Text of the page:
Consider the dilemma of a modern jazz documentarian: Pick a subject that is young and developing, and you end up with an unfinished portrait which you hope will be continued by a future director. Decide on an older, deceased musician and you may face shortages of archive film appearances and/or colleagues willing to talk about the subject. Or tackle a venerated master who’s been covered before and risk that your film will be designated an unnecessary addition. The filmmakers who created the documentaries newly released by Eagle Rock Video, “Ella Fitzgerald: Just One of Those Things” and “Count Basie: Through His Own Eyes”, went with the third option, trusting that their films would stand up because of the new information they discovered on their respective subjects.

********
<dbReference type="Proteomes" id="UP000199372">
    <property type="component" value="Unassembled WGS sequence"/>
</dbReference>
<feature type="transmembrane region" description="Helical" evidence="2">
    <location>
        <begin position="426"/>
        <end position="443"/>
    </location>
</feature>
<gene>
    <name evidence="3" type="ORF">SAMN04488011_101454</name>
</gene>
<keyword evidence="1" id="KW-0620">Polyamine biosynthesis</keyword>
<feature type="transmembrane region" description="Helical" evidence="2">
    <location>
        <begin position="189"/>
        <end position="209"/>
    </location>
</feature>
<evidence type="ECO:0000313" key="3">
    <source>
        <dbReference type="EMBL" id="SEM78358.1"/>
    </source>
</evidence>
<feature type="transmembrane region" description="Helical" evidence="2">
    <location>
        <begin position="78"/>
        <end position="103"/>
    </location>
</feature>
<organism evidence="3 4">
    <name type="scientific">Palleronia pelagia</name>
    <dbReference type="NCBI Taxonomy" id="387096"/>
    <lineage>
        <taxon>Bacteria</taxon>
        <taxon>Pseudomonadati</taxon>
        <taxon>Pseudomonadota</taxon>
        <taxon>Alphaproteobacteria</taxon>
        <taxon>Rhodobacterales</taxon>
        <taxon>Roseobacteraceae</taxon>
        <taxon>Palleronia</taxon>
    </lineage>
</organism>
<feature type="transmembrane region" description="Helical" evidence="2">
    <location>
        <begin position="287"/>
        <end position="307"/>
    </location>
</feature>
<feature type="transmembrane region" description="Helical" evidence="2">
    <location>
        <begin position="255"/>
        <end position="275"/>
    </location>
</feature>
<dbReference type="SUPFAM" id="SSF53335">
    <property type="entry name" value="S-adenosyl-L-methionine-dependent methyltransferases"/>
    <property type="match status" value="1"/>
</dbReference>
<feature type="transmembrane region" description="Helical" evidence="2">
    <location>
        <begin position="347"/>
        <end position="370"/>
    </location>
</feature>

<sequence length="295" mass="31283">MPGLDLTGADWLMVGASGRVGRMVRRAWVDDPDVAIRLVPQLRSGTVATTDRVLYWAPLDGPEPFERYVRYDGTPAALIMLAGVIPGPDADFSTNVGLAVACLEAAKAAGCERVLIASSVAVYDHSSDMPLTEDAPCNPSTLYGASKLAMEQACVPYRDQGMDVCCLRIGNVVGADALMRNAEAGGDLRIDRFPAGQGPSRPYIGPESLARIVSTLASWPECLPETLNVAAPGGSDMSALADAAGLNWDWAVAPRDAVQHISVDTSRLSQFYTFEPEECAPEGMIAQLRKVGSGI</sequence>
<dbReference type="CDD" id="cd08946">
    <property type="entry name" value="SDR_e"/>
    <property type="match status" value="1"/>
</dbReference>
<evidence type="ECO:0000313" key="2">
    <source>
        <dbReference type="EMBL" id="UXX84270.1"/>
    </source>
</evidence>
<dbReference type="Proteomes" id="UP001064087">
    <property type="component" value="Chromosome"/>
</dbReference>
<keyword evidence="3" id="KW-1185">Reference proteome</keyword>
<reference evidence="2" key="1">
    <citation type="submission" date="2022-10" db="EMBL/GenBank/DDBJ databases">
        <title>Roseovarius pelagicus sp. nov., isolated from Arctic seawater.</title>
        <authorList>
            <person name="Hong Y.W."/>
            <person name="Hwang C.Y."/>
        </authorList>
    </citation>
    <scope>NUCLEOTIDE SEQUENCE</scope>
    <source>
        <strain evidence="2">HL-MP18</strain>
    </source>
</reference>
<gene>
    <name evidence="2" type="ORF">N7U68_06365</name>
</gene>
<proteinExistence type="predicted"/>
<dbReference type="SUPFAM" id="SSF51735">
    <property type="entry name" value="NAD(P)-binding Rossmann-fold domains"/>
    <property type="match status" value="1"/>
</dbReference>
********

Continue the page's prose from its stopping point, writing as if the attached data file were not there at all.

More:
For the Ella film, director Leslie Woodhead offers a radio interview from 1963 which finds Fitzgerald discussing racial relations with DJ Fred Robbins. Her actual comments aren’t particularly revolutionary, but it was brave for Fitzgerald to make such statements on a broadcast which could be heard worldwide. Her bravery turned out to be wasted energy; someone—possibly her manager Norman Granz?—decided not to air the interview. The rest of the film includes a wide swath of Fitzgerald performances from TV and film. Most will be familiar to Fitzgerald aficionados, but one rarity is unforgettable: a version of “A House is Not a Home” with a stunning unaccompanied mid-phrase change of key which adds drama to the performance, and leaves singers with their jaws on the floor. There are a few interviewees in the film who hint that Fitzgerald worked solely by ear, but the sophisticated modulation that Fitzgerald displays here would not be possible by a singer who could not read music; it only works with a musician who understands the key relationships and can easily maneuver between them.  The narration is read by British actress Sophie Okonedo, but no one is credited with writing the script. Perhaps it’s better that way, as there are numerous mistakes and omissions. Fitzgerald’s interest in scat singing and bop is placed in 1944 (without offering any evidence) instead of the more likely date of 1947 (which lines up with her tours with the Dizzy Gillespie big bands and her first extended scat recording, “Oh, Lady Be Good”). In addition to omitting Fitzgerald’s first years as a solo singer, it also leaves out her many recordings with Louis Armstrong, nearly all of her Verve albums other than the songbooks, as well as the groundbreaking 1950 Decca album which inspired the entire songbook series, “Ella Sings Gershwin” (with the exquisite accompanist Ellis Larkins). In the last half-hour, the chronology is a total mess, with the aforementioned clip of “A House is Not a Home” (dating from 1969) followed by a jump backward to the 1960 “Mack the Knife” in Berlin, and then to the 1963 Robbins interview. Woodhead and his crew fail to give Fitzgerald’s final years their proper attention, and written information about her illness and death are superimposed over grainy home movies of an ailing Fitzgerald hosting a children’s birthday party. The film is not a total loss: Will Friedwald’s breathless listing of the quotes in Fitzgerald’s “How High the Moon” scat solo is astounding, and the interviews of her adopted son, Ray Brown, Jr. give a touching perspective on Ella as a parent. Brown even sings the opening strain of “How Long Has This Been Going On?” as a tribute to his mother. Overall though, those wishing to learn more about Ella Fitzgerald would be better off watching Charlotte Zwerin’s outstanding Fitzgerald bio, “Something to Live For”.